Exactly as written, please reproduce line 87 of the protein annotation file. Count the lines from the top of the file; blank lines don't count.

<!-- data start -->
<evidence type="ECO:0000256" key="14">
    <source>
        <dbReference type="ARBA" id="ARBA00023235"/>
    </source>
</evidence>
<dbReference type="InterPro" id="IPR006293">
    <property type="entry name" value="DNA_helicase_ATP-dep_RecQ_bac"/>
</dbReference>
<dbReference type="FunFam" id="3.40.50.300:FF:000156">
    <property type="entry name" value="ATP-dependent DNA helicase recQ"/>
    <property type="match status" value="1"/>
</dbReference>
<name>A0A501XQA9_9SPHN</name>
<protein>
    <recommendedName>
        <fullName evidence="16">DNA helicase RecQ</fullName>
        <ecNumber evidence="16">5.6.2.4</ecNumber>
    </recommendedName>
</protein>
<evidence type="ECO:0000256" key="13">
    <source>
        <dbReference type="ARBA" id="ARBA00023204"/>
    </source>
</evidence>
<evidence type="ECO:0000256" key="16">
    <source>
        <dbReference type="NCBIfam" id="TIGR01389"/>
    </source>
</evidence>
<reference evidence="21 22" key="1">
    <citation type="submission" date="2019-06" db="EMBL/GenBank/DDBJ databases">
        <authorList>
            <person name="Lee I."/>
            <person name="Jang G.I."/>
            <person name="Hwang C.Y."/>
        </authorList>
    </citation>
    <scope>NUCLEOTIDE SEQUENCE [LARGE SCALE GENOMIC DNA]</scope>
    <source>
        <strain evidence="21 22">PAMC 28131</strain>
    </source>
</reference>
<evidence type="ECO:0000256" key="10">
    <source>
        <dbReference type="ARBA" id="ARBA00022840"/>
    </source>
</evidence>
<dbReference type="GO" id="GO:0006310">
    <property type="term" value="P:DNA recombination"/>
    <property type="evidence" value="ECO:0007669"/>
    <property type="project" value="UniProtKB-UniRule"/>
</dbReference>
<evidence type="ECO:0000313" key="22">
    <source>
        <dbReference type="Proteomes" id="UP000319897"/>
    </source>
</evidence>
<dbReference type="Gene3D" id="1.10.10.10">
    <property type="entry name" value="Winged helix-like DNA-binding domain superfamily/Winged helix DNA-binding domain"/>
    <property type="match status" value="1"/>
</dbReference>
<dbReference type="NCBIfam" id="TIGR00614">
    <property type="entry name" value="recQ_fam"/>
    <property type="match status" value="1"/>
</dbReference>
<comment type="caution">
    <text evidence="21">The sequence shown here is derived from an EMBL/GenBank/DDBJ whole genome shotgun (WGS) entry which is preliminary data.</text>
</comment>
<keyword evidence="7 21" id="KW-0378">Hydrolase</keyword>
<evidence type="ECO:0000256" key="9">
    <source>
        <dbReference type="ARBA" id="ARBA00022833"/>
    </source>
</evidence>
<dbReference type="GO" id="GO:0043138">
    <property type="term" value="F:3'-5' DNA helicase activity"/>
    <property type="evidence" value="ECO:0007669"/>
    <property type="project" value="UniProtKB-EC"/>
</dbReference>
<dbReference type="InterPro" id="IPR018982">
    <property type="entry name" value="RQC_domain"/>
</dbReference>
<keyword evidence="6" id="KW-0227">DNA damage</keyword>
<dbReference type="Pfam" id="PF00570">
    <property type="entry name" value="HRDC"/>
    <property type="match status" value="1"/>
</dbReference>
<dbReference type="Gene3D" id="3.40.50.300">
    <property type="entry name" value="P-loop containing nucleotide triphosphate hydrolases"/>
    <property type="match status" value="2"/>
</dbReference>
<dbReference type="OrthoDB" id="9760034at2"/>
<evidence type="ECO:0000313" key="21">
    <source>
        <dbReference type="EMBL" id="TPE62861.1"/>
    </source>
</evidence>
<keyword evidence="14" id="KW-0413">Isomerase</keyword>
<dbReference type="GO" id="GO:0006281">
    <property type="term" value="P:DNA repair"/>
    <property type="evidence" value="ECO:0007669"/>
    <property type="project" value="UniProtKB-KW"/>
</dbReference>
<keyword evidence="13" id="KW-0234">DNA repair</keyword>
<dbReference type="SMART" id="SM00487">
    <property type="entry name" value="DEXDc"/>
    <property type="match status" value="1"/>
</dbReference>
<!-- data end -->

</dbReference>